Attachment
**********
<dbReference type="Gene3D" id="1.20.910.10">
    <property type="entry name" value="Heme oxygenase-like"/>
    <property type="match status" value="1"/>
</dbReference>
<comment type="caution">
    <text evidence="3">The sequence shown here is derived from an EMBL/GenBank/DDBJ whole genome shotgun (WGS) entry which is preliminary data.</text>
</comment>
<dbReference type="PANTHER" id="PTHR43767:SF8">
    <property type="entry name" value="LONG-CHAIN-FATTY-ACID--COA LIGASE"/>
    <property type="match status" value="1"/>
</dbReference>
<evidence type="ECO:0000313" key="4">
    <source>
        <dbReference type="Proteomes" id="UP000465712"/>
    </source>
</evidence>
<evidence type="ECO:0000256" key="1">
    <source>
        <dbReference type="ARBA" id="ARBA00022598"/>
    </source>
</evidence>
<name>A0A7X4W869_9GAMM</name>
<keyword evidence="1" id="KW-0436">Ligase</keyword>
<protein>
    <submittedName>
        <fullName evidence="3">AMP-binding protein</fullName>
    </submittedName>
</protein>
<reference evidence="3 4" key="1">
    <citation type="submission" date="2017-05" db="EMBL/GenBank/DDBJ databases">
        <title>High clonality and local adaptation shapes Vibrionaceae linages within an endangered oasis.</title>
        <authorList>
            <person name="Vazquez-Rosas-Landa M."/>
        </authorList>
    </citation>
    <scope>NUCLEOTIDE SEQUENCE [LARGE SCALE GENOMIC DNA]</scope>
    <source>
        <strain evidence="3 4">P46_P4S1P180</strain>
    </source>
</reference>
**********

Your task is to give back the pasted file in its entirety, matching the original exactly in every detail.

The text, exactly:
<dbReference type="Gene3D" id="1.20.910.10">
    <property type="entry name" value="Heme oxygenase-like"/>
    <property type="match status" value="1"/>
</dbReference>
<comment type="caution">
    <text evidence="3">The sequence shown here is derived from an EMBL/GenBank/DDBJ whole genome shotgun (WGS) entry which is preliminary data.</text>
</comment>
<dbReference type="PANTHER" id="PTHR43767:SF8">
    <property type="entry name" value="LONG-CHAIN-FATTY-ACID--COA LIGASE"/>
    <property type="match status" value="1"/>
</dbReference>
<evidence type="ECO:0000313" key="4">
    <source>
        <dbReference type="Proteomes" id="UP000465712"/>
    </source>
</evidence>
<evidence type="ECO:0000256" key="1">
    <source>
        <dbReference type="ARBA" id="ARBA00022598"/>
    </source>
</evidence>
<name>A0A7X4W869_9GAMM</name>
<keyword evidence="1" id="KW-0436">Ligase</keyword>
<protein>
    <submittedName>
        <fullName evidence="3">AMP-binding protein</fullName>
    </submittedName>
</protein>
<reference evidence="3 4" key="1">
    <citation type="submission" date="2017-05" db="EMBL/GenBank/DDBJ databases">
        <title>High clonality and local adaptation shapes Vibrionaceae linages within an endangered oasis.</title>
        <authorList>
            <person name="Vazquez-Rosas-Landa M."/>
        </authorList>
    </citation>
    <scope>NUCLEOTIDE SEQUENCE [LARGE SCALE GENOMIC DNA]</scope>
    <source>
        <strain evidence="3 4">P46_P4S1P180</strain>
    </source>
</reference>